Monday, November 16, 2015

Defecting from the Islamic State

The recent attacks that appear to be the work of ISIS show that the group may well be capable of wider-reaching international terrorism.  While the Islamic State publicly appears to show a unified front, in fact, a recent study by the International Centre for the Study of Radicalization and Political Violence provides us with a glimpse into why defectors are leaving ISIS and how the group is less unified than it may appear.

As we are aware, thousands of foreign fighters have joined the ranks of ISIS.  Estimates suggest that more than 25,000 foreign fighters from more than 100 countries have travelled to Syria and Iraq since the conflict began, including over 250 Americans who have either travelled to or attempted to travel to Iraq and Syria to fight with ISIS since 2012.  The Islamic State's very effective use of social media as a recruiting tool has made it difficult for Western powers to stem the slow and steady flow of disenfranchised youth to the battlefield.  In the most recent edition of the ISIS online glossy magazine, Dabiq, we find stories of this nature:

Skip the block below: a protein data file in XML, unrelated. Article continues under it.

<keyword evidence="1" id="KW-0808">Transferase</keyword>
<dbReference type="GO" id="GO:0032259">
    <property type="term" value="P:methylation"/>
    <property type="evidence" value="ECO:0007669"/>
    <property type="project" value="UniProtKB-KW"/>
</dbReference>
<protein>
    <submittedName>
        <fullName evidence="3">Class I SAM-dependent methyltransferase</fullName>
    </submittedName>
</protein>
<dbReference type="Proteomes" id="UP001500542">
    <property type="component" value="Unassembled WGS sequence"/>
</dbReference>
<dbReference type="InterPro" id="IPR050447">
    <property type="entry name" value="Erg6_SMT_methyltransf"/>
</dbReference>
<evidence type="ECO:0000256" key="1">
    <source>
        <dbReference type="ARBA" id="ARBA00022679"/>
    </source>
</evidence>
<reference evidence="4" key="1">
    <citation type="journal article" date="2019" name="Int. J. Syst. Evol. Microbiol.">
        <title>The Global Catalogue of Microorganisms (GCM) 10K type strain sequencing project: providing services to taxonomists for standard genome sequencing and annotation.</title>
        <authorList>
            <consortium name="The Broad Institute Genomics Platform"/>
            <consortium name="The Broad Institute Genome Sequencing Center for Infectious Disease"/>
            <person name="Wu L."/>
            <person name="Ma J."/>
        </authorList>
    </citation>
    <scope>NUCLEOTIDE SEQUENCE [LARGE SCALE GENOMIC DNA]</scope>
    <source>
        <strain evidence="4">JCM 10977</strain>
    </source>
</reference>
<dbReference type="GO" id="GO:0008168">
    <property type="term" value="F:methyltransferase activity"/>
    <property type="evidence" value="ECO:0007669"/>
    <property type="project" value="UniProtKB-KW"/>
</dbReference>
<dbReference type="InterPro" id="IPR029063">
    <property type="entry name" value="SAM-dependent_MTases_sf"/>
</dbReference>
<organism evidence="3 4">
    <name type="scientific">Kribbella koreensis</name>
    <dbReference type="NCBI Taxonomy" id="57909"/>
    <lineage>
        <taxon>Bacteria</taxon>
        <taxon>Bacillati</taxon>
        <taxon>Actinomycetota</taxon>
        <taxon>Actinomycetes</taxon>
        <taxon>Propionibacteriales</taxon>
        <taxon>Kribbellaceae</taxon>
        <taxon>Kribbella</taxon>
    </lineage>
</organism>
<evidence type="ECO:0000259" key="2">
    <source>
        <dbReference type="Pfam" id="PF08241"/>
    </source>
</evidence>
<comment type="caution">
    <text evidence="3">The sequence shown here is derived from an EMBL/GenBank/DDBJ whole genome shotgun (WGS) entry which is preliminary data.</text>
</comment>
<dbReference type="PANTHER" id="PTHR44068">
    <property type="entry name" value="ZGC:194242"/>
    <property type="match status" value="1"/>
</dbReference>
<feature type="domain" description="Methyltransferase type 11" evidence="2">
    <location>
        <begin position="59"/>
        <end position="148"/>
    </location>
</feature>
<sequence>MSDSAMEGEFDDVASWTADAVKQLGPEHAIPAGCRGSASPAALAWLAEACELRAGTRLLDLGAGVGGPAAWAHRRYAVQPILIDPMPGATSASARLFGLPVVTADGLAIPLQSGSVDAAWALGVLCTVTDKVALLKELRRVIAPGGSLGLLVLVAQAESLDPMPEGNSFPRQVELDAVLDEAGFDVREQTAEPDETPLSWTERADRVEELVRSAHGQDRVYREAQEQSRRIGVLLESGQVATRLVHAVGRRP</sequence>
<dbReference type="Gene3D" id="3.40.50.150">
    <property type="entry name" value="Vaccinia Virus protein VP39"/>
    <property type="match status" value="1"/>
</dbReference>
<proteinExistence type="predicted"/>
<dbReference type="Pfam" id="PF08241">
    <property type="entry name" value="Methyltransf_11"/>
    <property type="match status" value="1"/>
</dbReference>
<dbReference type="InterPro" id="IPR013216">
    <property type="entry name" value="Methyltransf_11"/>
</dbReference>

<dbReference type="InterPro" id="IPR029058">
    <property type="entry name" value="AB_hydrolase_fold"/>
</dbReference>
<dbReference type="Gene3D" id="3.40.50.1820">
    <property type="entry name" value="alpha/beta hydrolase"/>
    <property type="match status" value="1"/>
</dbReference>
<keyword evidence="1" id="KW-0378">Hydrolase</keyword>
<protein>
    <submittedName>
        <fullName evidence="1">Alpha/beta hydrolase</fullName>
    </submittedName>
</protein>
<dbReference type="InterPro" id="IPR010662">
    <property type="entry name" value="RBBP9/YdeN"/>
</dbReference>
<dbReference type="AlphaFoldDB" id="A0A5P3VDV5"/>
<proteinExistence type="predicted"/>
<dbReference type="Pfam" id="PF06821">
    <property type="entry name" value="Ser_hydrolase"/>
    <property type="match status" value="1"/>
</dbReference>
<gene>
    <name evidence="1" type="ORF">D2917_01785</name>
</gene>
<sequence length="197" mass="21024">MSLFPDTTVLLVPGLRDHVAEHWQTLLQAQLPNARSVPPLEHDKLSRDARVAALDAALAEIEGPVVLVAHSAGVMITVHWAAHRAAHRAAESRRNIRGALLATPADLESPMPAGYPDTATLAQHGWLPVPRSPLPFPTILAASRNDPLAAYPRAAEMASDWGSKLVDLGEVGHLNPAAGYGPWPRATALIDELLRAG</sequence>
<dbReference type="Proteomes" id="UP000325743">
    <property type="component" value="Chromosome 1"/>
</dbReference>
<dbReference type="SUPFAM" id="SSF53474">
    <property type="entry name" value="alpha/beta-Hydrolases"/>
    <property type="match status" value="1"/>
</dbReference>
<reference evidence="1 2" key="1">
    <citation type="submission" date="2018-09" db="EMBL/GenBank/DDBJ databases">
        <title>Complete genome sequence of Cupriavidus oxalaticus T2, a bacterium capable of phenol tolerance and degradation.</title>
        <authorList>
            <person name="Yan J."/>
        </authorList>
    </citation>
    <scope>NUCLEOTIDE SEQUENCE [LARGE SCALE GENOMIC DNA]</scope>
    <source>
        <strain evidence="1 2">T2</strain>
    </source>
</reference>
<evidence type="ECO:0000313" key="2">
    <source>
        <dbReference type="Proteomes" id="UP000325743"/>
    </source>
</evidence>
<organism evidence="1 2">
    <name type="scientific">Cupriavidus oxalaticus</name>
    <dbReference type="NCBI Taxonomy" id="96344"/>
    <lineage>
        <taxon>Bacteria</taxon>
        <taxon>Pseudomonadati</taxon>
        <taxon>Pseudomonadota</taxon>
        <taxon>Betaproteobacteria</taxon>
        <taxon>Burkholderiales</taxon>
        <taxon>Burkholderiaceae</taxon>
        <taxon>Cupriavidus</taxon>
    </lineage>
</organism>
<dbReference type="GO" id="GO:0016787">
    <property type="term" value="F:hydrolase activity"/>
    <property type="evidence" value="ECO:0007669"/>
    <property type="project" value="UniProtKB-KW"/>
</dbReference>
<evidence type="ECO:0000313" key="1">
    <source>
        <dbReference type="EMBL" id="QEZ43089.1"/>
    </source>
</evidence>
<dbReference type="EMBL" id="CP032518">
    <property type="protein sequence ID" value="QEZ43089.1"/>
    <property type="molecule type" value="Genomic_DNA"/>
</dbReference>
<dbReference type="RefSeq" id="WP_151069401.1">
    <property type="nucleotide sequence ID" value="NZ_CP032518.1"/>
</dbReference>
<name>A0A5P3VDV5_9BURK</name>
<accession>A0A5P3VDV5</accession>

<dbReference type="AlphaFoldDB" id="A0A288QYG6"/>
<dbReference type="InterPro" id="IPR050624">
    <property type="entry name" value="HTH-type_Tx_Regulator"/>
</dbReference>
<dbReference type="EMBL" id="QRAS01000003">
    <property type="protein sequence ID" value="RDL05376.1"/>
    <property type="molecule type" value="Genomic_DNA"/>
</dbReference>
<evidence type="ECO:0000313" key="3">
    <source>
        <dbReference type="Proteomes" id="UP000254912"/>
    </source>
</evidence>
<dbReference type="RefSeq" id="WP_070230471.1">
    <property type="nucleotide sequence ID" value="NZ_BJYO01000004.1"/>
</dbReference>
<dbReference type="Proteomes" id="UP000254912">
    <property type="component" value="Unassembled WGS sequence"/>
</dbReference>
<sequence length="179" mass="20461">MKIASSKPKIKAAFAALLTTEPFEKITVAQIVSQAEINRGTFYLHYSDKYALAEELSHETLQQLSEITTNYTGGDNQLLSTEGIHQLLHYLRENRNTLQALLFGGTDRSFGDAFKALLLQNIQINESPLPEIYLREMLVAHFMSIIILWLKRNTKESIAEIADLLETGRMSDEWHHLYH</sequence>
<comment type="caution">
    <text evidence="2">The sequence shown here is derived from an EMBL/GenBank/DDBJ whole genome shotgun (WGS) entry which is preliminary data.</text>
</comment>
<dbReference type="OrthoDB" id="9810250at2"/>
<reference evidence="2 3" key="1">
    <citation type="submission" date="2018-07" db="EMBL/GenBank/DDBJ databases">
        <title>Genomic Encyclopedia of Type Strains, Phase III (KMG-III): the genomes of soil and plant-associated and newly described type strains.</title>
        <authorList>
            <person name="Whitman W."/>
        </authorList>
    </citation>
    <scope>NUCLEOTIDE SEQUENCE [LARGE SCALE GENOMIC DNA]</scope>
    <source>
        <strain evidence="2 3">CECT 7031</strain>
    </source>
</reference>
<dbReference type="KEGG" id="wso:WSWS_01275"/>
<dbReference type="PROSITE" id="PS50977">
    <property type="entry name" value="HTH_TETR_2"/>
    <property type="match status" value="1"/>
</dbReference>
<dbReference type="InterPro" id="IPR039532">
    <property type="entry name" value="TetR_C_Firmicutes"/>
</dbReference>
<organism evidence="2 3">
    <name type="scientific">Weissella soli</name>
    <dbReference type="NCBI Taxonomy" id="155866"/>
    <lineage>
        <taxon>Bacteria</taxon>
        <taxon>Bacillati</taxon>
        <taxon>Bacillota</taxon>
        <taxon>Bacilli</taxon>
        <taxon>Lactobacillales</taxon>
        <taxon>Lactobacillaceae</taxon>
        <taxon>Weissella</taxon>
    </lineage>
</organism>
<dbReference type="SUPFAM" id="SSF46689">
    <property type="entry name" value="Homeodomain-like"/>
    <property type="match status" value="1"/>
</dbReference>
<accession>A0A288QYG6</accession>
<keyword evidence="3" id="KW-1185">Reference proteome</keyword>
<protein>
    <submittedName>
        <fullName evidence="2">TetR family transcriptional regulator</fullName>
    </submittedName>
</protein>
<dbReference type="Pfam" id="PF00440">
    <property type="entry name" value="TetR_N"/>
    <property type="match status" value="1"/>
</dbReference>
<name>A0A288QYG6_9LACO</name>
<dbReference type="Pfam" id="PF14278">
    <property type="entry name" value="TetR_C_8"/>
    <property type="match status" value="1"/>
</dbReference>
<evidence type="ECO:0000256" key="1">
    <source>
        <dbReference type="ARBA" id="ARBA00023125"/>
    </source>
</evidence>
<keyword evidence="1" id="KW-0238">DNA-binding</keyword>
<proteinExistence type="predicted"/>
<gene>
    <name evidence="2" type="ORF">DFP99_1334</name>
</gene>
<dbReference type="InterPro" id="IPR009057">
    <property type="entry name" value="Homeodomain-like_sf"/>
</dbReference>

What is of greatest concern is that these radicalized youth will likely return to their home nations, similar to the outward flow of mujahideen after the defeat of the USSR in Afghanistan.  We all know how that story ended.

As background, to understand the current conflict in the Middle East it is important to understand the historical Shia-Sunni divide.  This fourteen century old religious division has, in large part, been the fuel that has fed the Syrian civil war and the violent divisions in post-war Iraqi society.   Of the 1.6 billion Muslims in the world, 85 percent are Sunni (Saudi Arabia which is 90 percent Sunni among others) and 15 percent are Shia (predominantly Iranian).   Each group regards the other with distrust and antagonism and Sunni Muslims, in particular, feel that Shias are not Muslims as shown on this graphic:

This division has led to sectarian violence that was particularly prevalent during the Iraqi war when the two groups battled it out after Saddam Hussein's Sunnis were removed from power and replaced by Shias.  More than any other event, this was the catalyst that created the Sunni Islamic State.  More recently, the problems in Syria have also been caused by the Sunni-Shia split.  The regime of Bashar al-Assad relies heavily on the Alawi sect, part of the Shia side of Islam. Even though Alawis make up only 13 percent of Syria's population, they dominated the military and security services in Syria and are the backbone of the military forces fighting in the civil war against ISIS in support of Assad.